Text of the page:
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Guest Blog

Read about different aspects of the industry from a variety of perspectives.

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Recently I’ve been thinking about the beauty of a farm, especially for those living there. In the space of a few minutes, a farm may continue on or it may begin the slow march towards decline.

Within this last month, I visited with two dairy farmers with two completely different stories. One is about my age, 54, and the other is in his late 40s. Both are second-generation dairy farmers. Both have college degrees. Both have for their oldest children – sons. Both of these young men have college degrees from the same university as their fathers.

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One year ago from this last Memorial Day weekend, I stood in Afghanistan with my fellow warriors from the 10th Mountain Division. General Eikenberry, then the commander of all U.S. forces in that country, told us we were in a land far away so that our loved ones would be safe. In other words, we kept the war here in Afghanistan and in Iraq, rather than fight a war on U.S. soil.

I recently drove the 5 miles from my home in Alma and walked among the gravestones at our small cemetery on a bright sunny day. I began and ended my walk in one corner of the cemetery. Here, warriors having died in wars as far back as World War I are buried. And some have been buried as recently as our current war in Afghanistan and Iraq.

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Pulling up to the faded-red octagon stop sign, I happened to glance up. I saw the most awesome sight. The indigo-violet sunset floating across the horizon was truly impressive. The downy feather clouds seemed to glow with an aura of cool fluorescent hues. Three majestic blue silos completed the stunning picture.

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Success in the military is described like this: A mission progresses by defining the tasks, obtaining the tools necessary to complete the task or tasks and then determining the metric for defining success. The metric, therefore, is attainable at one level and desirable at another.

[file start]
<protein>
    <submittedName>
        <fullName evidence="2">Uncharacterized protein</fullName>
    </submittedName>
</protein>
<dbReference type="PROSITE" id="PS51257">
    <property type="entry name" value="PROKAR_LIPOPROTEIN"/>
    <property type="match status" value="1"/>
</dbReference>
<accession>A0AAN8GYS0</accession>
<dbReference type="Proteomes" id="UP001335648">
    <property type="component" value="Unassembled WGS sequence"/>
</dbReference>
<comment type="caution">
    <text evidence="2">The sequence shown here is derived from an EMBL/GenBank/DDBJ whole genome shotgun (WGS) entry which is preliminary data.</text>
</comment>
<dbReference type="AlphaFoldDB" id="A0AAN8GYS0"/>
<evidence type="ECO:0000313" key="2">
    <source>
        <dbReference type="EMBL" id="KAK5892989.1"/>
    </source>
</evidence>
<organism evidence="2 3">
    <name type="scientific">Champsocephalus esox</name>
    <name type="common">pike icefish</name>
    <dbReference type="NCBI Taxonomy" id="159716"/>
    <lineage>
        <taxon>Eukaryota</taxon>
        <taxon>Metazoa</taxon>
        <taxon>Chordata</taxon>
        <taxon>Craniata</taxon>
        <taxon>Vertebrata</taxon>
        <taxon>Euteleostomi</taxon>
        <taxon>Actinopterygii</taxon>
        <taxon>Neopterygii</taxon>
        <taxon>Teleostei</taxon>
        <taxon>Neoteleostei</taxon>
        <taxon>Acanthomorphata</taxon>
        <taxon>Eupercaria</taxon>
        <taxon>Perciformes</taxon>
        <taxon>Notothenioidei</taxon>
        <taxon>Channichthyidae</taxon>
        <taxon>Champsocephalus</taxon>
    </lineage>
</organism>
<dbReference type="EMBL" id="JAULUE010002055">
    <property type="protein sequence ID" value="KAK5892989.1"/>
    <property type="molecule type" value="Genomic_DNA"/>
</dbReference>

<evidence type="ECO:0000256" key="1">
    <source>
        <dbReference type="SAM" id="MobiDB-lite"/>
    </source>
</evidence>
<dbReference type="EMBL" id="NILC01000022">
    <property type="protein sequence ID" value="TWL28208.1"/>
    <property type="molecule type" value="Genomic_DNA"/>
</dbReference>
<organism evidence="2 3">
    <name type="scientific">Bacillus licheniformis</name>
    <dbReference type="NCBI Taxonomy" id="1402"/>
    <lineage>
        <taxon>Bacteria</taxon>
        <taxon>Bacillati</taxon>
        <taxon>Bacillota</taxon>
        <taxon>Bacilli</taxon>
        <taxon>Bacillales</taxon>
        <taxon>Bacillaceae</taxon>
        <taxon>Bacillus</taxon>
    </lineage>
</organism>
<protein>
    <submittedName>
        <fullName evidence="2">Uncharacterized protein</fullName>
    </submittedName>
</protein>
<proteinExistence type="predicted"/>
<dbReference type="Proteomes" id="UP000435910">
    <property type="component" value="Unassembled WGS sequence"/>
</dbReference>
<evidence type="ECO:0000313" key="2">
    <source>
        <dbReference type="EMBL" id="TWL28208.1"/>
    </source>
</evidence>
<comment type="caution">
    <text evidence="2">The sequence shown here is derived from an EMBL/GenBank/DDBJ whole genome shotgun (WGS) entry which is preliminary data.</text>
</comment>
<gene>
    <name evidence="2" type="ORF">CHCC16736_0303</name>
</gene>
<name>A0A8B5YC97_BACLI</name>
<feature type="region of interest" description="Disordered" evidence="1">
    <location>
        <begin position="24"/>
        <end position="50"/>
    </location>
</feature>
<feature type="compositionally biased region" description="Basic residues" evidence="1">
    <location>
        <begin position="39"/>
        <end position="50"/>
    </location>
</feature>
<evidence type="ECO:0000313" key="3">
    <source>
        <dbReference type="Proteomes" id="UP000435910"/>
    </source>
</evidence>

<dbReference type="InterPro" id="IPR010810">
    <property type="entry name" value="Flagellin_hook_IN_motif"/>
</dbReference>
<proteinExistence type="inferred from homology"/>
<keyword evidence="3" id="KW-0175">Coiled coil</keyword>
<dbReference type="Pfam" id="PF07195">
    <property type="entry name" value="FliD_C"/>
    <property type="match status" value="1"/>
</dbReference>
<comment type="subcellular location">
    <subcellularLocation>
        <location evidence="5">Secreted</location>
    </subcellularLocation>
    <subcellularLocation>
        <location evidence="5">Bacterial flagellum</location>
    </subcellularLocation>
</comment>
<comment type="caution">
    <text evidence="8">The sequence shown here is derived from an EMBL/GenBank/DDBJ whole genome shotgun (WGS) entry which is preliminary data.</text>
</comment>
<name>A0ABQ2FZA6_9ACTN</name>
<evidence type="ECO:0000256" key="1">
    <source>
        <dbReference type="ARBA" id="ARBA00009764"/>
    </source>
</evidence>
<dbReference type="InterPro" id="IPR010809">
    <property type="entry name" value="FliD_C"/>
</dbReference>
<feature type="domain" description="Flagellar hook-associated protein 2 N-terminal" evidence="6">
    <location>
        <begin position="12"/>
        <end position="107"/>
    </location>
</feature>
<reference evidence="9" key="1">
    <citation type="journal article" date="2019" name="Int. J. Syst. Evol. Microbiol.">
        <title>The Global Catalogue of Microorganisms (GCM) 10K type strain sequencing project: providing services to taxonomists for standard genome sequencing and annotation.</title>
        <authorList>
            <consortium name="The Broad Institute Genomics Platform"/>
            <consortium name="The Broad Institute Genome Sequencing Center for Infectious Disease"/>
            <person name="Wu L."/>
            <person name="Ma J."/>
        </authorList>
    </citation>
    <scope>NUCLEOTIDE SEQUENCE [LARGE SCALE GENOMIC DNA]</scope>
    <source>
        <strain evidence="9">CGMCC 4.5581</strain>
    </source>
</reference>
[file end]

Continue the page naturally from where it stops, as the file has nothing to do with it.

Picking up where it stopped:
Generals have used this model for centuries. All military officers strive for the desirable but often will denote success if the task is attained. We might think of the model this way: Something is better than nothing, but it is not quite everything.

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Spring arrived in a blade of wheat this afternoon. The rebirth of the organic world is here. This is spring.

Of all times of year, spring brings immortal thoughts. The cycling of life from death and then rebuilt as new life through birth is everywhere. We gaze upwards and feel the warmth of the sun. Our pale skin turns reddish and like pigments in plant cells. They are made different when sunlight enters them.

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Recently, a dairyman asked me if I knew the requirements for becoming organic. Naturally, I tried to ease his obvious insecurity with humor. I told him that he’d have to let his hair and beard grow out and start wearing tie-dye shirts with sandals. I also told him I’d be on the lookout for a Volkswagen van, since producers have to use them as their primary means of transportation if they want to become certified.

Of course, in reality, it is a serious (and often sensitive) issue. Nowadays, it seems the line between organic and non-organic producers in this country is about as thick as the line between Democrats and Republicans. Not only are they severely divided, but they forget that they have to work together.

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